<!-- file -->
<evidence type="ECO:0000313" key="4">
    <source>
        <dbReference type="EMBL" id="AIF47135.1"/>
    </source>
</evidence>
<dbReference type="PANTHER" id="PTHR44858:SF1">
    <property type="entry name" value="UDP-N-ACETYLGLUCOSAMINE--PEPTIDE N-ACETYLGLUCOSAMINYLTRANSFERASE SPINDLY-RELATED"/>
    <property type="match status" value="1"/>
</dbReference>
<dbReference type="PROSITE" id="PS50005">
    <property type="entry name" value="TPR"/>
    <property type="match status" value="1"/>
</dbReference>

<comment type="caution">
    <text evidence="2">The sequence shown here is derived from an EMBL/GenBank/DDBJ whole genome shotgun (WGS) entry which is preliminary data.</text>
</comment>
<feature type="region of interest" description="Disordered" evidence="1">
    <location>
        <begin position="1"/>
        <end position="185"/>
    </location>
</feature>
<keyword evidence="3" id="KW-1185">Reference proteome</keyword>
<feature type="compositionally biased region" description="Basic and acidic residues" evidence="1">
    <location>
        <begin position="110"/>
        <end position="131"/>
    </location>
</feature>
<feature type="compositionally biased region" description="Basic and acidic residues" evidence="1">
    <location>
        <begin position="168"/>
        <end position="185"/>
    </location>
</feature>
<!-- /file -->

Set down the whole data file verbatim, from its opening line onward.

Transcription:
<evidence type="ECO:0000313" key="4">
    <source>
        <dbReference type="EMBL" id="AIF47135.1"/>
    </source>
</evidence>
<dbReference type="PANTHER" id="PTHR44858:SF1">
    <property type="entry name" value="UDP-N-ACETYLGLUCOSAMINE--PEPTIDE N-ACETYLGLUCOSAMINYLTRANSFERASE SPINDLY-RELATED"/>
    <property type="match status" value="1"/>
</dbReference>
<dbReference type="PROSITE" id="PS50005">
    <property type="entry name" value="TPR"/>
    <property type="match status" value="1"/>
</dbReference>

<comment type="caution">
    <text evidence="2">The sequence shown here is derived from an EMBL/GenBank/DDBJ whole genome shotgun (WGS) entry which is preliminary data.</text>
</comment>
<feature type="region of interest" description="Disordered" evidence="1">
    <location>
        <begin position="1"/>
        <end position="185"/>
    </location>
</feature>
<keyword evidence="3" id="KW-1185">Reference proteome</keyword>
<feature type="compositionally biased region" description="Basic and acidic residues" evidence="1">
    <location>
        <begin position="110"/>
        <end position="131"/>
    </location>
</feature>
<feature type="compositionally biased region" description="Basic and acidic residues" evidence="1">
    <location>
        <begin position="168"/>
        <end position="185"/>
    </location>
</feature>